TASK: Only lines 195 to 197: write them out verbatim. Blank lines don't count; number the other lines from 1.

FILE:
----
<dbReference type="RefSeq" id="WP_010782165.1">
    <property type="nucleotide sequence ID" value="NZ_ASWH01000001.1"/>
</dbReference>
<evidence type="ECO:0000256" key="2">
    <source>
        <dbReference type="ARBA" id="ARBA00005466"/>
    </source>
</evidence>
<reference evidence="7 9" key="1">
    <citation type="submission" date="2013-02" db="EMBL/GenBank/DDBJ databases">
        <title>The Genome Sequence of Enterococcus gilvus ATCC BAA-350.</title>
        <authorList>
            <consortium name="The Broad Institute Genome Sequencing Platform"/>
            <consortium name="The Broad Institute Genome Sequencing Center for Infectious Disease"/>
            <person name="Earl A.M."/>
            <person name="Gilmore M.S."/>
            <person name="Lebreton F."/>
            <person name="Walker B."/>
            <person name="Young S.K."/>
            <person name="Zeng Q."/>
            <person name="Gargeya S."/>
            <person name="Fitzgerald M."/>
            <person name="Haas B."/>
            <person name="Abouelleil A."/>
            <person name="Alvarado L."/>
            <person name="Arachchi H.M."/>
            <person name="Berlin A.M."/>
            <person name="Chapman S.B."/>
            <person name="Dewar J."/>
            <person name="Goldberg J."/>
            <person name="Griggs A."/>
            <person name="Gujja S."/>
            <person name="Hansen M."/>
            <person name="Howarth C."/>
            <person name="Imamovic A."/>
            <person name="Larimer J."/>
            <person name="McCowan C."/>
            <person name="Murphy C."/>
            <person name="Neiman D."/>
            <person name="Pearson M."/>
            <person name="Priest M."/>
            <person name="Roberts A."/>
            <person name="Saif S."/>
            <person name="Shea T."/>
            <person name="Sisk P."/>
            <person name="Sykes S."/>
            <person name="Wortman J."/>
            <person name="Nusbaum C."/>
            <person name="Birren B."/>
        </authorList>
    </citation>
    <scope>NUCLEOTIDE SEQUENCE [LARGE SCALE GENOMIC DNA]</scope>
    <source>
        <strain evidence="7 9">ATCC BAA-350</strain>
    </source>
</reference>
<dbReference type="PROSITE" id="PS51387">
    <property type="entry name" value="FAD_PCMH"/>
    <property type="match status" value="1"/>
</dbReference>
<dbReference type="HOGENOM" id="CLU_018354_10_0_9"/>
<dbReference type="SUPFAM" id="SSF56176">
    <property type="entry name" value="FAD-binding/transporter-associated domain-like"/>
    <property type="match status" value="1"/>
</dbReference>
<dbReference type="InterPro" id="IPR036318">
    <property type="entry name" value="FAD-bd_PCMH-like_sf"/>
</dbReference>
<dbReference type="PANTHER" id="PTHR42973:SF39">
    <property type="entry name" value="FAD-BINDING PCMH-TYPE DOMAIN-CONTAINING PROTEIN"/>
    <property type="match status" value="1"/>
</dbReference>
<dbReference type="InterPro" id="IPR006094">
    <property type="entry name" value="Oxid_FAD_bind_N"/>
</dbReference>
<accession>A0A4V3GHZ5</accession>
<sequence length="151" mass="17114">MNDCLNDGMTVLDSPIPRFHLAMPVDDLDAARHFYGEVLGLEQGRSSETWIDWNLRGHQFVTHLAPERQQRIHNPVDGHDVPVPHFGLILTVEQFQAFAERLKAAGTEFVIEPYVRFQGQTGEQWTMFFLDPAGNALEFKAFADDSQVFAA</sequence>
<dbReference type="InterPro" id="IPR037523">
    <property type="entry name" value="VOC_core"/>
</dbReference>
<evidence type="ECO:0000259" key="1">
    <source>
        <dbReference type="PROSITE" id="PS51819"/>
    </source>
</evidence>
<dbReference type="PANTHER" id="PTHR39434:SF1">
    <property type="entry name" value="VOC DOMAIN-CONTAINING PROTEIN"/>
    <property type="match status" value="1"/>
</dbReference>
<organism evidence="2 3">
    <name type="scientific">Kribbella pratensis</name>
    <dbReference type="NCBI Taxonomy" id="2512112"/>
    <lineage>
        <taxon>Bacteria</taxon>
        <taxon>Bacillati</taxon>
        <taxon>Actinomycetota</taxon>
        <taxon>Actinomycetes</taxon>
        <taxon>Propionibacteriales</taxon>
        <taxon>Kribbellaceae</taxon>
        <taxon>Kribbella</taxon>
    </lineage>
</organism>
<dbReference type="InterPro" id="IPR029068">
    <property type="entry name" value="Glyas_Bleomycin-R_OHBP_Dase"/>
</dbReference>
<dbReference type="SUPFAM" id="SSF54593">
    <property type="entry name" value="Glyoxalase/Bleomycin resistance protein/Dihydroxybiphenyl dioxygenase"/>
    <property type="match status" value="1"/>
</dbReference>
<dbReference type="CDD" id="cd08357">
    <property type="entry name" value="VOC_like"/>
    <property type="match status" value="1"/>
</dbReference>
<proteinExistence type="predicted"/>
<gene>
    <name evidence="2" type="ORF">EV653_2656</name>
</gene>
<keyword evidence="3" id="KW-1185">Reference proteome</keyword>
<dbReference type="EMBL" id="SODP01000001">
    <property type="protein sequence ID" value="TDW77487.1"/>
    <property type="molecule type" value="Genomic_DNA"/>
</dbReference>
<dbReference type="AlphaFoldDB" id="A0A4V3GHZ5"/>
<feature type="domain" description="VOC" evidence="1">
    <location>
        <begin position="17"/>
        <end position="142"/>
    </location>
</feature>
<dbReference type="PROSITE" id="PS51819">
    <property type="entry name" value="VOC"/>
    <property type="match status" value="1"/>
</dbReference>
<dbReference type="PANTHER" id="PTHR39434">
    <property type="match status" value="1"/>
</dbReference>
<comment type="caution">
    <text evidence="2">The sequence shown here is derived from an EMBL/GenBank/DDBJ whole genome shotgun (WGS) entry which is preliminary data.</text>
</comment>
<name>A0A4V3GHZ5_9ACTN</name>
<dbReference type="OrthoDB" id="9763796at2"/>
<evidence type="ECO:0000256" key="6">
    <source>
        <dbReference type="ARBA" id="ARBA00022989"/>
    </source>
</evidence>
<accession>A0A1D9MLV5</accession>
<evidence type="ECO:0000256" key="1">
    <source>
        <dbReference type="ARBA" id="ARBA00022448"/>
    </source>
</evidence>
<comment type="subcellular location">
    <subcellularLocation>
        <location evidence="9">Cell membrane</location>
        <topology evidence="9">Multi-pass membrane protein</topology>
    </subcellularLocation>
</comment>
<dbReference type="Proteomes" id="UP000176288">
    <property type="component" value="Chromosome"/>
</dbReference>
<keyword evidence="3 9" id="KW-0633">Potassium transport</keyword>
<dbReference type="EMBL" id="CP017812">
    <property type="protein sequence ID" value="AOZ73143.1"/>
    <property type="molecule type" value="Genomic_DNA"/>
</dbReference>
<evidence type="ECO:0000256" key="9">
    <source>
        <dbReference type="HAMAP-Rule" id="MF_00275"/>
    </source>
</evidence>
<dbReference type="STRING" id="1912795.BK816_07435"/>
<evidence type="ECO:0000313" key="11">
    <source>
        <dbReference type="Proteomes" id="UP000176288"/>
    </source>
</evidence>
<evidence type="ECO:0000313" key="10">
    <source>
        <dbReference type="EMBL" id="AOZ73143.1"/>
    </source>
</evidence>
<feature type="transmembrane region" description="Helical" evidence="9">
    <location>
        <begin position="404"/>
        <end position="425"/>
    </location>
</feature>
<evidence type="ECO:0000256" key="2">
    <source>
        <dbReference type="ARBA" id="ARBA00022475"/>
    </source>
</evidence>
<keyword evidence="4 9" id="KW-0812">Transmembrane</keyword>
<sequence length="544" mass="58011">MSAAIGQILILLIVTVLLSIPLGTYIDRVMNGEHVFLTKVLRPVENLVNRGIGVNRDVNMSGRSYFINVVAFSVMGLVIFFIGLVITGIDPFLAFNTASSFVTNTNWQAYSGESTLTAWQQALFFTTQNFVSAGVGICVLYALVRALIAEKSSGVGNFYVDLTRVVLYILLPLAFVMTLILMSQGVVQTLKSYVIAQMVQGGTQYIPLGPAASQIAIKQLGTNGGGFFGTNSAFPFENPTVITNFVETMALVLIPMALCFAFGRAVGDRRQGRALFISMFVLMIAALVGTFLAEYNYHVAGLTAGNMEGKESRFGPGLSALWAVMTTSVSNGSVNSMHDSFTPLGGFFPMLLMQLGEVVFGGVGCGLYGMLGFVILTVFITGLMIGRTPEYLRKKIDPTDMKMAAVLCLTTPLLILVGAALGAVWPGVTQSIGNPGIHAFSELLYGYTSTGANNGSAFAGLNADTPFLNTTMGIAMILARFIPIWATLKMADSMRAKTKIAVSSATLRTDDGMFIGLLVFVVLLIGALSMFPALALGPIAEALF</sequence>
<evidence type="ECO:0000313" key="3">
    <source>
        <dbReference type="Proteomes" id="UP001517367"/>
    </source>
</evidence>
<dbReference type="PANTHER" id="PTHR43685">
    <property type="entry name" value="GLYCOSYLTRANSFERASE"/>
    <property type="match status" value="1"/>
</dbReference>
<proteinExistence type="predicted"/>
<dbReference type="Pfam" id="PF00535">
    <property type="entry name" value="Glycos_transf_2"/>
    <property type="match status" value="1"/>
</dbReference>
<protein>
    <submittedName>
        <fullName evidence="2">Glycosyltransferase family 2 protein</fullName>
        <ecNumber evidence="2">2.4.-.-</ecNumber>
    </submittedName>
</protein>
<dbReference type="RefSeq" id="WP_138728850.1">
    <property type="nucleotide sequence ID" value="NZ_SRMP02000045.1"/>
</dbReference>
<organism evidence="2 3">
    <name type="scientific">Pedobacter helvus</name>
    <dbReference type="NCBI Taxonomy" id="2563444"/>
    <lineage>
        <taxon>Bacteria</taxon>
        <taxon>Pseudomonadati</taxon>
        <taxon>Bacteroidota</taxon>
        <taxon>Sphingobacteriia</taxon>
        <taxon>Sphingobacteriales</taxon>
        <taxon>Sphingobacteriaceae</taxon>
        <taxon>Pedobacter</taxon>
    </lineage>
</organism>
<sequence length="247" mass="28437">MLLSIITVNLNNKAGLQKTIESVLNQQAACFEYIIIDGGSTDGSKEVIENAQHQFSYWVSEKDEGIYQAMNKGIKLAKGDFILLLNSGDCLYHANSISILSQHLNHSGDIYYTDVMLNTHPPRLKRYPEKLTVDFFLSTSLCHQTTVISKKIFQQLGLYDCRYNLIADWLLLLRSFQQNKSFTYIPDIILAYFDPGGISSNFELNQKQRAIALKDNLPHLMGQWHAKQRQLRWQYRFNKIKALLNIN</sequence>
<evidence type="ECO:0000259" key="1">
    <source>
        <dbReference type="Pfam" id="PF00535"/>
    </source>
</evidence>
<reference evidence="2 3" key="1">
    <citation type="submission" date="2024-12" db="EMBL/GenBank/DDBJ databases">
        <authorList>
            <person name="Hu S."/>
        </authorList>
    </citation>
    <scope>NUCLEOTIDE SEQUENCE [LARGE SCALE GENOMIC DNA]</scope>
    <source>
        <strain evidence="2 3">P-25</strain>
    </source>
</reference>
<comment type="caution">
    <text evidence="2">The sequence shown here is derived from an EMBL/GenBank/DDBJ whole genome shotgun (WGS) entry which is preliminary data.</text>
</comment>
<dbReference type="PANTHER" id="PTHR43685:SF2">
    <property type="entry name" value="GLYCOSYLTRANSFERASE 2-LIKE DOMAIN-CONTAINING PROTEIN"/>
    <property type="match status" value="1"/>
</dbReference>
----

<sequence length="544" mass="58011">MSAAIGQILILLIVTVLLSIPLGTYIDRVMNGEHVFLTKVLRPVENLVNRGIGVNRDVNMSGRSYFINVVAFSVMGLVIFFIGLVITGIDPFLAFNTASSFVTNTNWQAYSGESTLTAWQQALFFTTQNFVSAGVGICVLYALVRALIAEKSSGVGNFYVDLTRVVLYILLPLAFVMTLILMSQGVVQTLKSYVIAQMVQGGTQYIPLGPAASQIAIKQLGTNGGGFFGTNSAFPFENPTVITNFVETMALVLIPMALCFAFGRAVGDRRQGRALFISMFVLMIAALVGTFLAEYNYHVAGLTAGNMEGKESRFGPGLSALWAVMTTSVSNGSVNSMHDSFTPLGGFFPMLLMQLGEVVFGGVGCGLYGMLGFVILTVFITGLMIGRTPEYLRKKIDPTDMKMAAVLCLTTPLLILVGAALGAVWPGVTQSIGNPGIHAFSELLYGYTSTGANNGSAFAGLNADTPFLNTTMGIAMILARFIPIWATLKMADSMRAKTKIAVSSATLRTDDGMFIGLLVFVVLLIGALSMFPALALGPIAEALF</sequence>
<evidence type="ECO:0000313" key="3">
    <source>